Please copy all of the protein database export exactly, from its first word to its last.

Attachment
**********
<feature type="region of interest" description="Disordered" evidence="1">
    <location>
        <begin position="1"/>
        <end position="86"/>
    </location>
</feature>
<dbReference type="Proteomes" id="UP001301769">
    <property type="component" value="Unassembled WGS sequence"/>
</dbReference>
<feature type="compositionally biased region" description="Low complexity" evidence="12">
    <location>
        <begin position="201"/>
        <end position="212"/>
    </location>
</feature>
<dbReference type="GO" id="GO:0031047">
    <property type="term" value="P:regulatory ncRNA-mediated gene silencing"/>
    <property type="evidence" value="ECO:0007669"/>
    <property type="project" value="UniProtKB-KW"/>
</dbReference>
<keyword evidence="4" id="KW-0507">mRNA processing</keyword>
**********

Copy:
<feature type="region of interest" description="Disordered" evidence="1">
    <location>
        <begin position="1"/>
        <end position="86"/>
    </location>
</feature>
<dbReference type="Proteomes" id="UP001301769">
    <property type="component" value="Unassembled WGS sequence"/>
</dbReference>
<feature type="compositionally biased region" description="Low complexity" evidence="12">
    <location>
        <begin position="201"/>
        <end position="212"/>
    </location>
</feature>
<dbReference type="GO" id="GO:0031047">
    <property type="term" value="P:regulatory ncRNA-mediated gene silencing"/>
    <property type="evidence" value="ECO:0007669"/>
    <property type="project" value="UniProtKB-KW"/>
</dbReference>
<keyword evidence="4" id="KW-0507">mRNA processing</keyword>